In the crush of taking care of our families during the holidays, we need to take care of ourselves as well.  An important part of that is to be prepared if our kids overlook us.  The first few times my foster children ignored me in the excitement of being with their biological parents, I alternated between treating myself with tough love (“you’re the adult, so suck it up and move on”) and feeling sorry for myself.  Gradually I learned a more nuanced response.  We need to acknowledge our hurt feelings, give ourselves time to grieve, and then be the adult, suck it up and move on with building a good relationship.

Recognize Reality

The core problem is that we are not the people who are supposed to be there for our stepkids and foster kids.  No matter how wonderful we might be, children have a primal need for their biological parents.  When those parents are living in a different household or otherwise not available, it takes a lot of work and heartache and time for children to adjust to that reality.  They can only handle so much at a time, and sometimes we just don’t make the list of things they have resources to worry about.  So, don’t take it personally if your children cannot fit you into their priorities.  It is simply part of the reality of a broken world.

Your Children Will Appreciate You . . . Eventually

Another inescapable fact is that children are not wired to appreciate what we do for them.  Children are oblivious to all of the work that goes into making their lives what they are.  That’s actually a good thing — when children have to worry too much about power bills and food costs and other adult issues, we call it bad parenting or neglect.  Children are supposed to concentrate on age-appropriate things while we keep the magic going behind the curtain.  So, at some level, asking them to appreciate what we do for them before their brains mature is like asking them to fly.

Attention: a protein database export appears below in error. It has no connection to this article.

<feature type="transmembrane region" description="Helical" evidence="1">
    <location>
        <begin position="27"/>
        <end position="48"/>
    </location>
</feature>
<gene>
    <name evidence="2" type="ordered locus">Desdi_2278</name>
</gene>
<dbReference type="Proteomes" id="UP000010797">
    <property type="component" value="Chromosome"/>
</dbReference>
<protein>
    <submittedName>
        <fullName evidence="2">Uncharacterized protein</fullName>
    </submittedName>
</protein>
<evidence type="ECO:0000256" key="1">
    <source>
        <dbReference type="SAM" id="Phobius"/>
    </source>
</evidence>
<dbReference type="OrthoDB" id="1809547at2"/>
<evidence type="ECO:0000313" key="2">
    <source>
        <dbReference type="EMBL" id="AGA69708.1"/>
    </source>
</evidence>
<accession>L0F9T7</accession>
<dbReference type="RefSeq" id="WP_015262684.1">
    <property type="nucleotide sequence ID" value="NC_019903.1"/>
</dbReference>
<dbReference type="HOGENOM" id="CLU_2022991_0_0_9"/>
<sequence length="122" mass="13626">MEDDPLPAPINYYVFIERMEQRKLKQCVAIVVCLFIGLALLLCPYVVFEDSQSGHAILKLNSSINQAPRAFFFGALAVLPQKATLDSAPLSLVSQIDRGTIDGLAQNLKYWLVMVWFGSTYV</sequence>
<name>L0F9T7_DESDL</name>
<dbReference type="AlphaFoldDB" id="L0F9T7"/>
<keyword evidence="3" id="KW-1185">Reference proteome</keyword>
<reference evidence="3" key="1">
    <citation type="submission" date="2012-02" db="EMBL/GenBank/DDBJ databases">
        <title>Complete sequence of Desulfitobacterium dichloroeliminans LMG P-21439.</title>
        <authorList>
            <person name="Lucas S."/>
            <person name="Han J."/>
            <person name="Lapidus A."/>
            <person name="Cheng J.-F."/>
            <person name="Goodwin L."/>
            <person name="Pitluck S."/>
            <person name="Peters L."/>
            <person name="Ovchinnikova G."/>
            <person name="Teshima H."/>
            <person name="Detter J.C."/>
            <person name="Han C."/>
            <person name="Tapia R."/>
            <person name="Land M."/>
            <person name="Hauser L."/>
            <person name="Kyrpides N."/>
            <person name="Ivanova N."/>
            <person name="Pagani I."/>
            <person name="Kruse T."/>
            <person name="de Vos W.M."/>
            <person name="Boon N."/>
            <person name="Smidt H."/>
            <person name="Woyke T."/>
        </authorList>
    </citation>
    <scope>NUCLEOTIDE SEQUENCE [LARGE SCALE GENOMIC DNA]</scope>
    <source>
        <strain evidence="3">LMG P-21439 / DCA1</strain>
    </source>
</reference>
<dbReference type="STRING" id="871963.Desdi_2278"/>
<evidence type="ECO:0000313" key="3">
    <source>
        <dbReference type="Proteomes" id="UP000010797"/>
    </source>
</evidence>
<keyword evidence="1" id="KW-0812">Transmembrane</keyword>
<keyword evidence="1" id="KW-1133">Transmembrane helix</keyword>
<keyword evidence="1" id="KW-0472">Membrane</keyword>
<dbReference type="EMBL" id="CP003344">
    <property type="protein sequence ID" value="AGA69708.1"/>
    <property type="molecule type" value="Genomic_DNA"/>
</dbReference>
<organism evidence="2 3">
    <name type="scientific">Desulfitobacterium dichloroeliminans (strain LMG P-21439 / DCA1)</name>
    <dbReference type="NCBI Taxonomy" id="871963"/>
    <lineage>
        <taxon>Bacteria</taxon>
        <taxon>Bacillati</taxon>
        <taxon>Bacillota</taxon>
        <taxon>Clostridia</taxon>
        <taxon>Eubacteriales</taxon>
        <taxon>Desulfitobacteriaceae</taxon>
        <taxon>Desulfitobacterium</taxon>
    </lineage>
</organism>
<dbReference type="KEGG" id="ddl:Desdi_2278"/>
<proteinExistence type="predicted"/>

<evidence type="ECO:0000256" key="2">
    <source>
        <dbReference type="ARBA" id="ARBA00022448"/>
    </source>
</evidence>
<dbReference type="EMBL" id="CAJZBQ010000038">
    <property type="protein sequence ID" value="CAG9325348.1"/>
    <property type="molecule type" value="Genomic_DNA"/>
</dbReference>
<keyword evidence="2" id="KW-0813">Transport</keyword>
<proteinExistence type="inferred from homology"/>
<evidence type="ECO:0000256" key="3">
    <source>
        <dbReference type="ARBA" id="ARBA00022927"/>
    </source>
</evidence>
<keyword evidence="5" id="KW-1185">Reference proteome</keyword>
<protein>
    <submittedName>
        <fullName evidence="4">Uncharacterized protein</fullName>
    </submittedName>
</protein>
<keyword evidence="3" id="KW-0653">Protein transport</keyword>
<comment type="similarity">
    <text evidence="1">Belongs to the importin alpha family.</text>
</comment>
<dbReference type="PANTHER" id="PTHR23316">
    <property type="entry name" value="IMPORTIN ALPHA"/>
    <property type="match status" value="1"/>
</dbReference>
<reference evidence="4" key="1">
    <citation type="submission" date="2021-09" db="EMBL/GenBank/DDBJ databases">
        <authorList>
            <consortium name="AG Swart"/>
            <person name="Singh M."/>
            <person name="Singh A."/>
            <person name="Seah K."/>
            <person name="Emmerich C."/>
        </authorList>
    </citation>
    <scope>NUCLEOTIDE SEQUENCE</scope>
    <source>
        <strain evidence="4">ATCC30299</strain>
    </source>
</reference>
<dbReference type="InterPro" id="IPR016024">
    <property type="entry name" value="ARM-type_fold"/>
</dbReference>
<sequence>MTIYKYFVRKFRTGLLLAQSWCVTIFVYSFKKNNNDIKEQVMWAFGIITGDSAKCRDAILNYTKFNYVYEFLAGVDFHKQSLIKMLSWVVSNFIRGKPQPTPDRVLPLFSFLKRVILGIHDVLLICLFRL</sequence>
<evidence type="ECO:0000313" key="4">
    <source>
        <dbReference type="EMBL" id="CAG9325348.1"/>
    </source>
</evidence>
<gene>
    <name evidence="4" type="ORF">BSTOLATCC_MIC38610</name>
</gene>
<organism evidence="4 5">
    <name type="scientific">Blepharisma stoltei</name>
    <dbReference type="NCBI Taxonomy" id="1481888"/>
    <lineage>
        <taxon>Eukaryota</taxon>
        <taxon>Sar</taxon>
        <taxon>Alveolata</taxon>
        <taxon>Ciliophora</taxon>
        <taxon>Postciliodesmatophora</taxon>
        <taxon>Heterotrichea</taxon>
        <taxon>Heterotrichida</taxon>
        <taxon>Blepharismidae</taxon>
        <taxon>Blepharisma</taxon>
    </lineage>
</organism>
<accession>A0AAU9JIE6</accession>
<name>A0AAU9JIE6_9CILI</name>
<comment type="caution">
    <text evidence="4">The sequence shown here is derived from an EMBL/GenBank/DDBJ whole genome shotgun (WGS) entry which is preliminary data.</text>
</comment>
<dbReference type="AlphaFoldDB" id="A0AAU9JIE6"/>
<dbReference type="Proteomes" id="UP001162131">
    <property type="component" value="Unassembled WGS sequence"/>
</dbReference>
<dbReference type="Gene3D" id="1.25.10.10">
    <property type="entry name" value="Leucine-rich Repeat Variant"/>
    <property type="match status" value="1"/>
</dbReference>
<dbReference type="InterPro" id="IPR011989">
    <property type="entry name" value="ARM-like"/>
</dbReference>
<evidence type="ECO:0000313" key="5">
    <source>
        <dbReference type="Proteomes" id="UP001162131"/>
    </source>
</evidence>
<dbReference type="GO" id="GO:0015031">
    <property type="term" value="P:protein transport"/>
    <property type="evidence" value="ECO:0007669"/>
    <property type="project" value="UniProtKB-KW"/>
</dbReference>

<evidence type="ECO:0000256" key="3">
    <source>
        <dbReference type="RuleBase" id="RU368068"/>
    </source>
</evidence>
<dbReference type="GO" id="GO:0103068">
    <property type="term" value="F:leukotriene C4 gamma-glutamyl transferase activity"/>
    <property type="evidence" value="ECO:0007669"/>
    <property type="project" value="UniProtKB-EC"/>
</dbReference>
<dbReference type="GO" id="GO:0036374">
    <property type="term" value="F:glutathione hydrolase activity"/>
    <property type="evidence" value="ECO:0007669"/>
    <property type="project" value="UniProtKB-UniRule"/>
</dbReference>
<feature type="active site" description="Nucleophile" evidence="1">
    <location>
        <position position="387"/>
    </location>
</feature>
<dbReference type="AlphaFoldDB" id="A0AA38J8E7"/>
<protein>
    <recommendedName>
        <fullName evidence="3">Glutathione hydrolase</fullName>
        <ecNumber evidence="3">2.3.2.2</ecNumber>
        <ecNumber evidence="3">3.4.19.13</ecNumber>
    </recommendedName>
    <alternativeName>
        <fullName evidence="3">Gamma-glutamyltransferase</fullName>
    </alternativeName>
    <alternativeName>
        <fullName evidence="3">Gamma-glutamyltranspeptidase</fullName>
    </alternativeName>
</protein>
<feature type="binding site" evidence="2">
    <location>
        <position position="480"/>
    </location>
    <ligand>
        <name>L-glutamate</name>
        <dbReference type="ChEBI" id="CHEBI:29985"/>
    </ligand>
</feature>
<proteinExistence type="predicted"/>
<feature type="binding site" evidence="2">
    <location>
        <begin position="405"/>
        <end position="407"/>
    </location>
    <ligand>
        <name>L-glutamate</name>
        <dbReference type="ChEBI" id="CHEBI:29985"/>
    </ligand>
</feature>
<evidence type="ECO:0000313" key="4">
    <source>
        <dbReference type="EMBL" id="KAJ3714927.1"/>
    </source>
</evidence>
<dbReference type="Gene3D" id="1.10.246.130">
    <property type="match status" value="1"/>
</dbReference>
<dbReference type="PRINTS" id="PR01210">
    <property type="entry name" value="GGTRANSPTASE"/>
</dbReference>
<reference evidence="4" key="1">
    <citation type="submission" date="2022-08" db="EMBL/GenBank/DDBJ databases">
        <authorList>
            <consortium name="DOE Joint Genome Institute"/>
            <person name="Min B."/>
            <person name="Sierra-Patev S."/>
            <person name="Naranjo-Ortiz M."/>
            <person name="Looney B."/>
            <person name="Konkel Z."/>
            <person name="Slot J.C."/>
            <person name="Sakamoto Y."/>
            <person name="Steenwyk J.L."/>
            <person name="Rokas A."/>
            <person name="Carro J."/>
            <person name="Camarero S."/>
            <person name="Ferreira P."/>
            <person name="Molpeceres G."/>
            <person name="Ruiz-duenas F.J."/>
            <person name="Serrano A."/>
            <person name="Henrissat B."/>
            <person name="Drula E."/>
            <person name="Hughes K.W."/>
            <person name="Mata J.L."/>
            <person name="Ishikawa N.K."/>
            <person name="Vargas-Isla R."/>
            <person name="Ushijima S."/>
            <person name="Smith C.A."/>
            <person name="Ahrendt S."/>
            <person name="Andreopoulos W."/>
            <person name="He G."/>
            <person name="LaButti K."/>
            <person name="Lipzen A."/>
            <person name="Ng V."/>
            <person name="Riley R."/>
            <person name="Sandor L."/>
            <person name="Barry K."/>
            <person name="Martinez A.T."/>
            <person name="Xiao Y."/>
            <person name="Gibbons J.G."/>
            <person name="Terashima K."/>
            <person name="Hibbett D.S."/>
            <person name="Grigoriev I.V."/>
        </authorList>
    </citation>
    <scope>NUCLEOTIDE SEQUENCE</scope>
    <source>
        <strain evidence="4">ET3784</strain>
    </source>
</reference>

Expecting gratitude also can be corrosive.  It can feel to a child like a simple commercial transaction.  At some level, they understand that loving someone involves giving freely. When you keep count of how many times you receive an acknowledgement, your work does not feel free or loving to your children.

Never forget that you are in this for the long haul.  You are building a relationship that will not mature before your children do.  It may take a long time for them to appreciate all that you have done for them, just as we never truly understood our parents’ sacrifices until we became adults.  Just as we needed to grow up in order to fully understand our childhoods, we need to give our children that time to understand our role in their lives.  Do not let temporary immaturity wreck what can be a strong and vital relationship if you give it time and attention.

Find Your Validation Elsewhere

Finally, do not depend on your children to make you feel appreciated.  It’s always nice when they express their appreciation.  I will forever treasure a text from a stepson saying that “our family is much less broken since you joined it.”  But be prepared to keep loving and caring about them even when they don’t remember to say nice things.

Where you should expect to find appreciation is from your spouse.  Many times, I’ve heard friends complain about ungrateful stepchildren and then realize after more conversation that the core complaint is that their spouses are no better than their children.  When everyone in the house takes you for granted, it is hard to keep going.  

I have been fortunate in that my husband has always appreciated my contributions to the family, and when I was a single foster parent, I had strong support from my siblings and close friends.  When those adult relationships are in place, then we can find resources to keep caring for children who are too young or immature to appreciate us.  When the center is not holding, then we will run out of resources to take care of anyone.

So never forget that the most important relationships in your life are the adult ones.  Keep your marriage your top priority, or if you are not in a relationship, find a strong network of other family and friends.  If you keep the core of your life strong, then it will not hurt much at all when children act like children.


Debbie Ausburn

Helping foster parents and stepparents learn how to be the person who is not supposed to be there.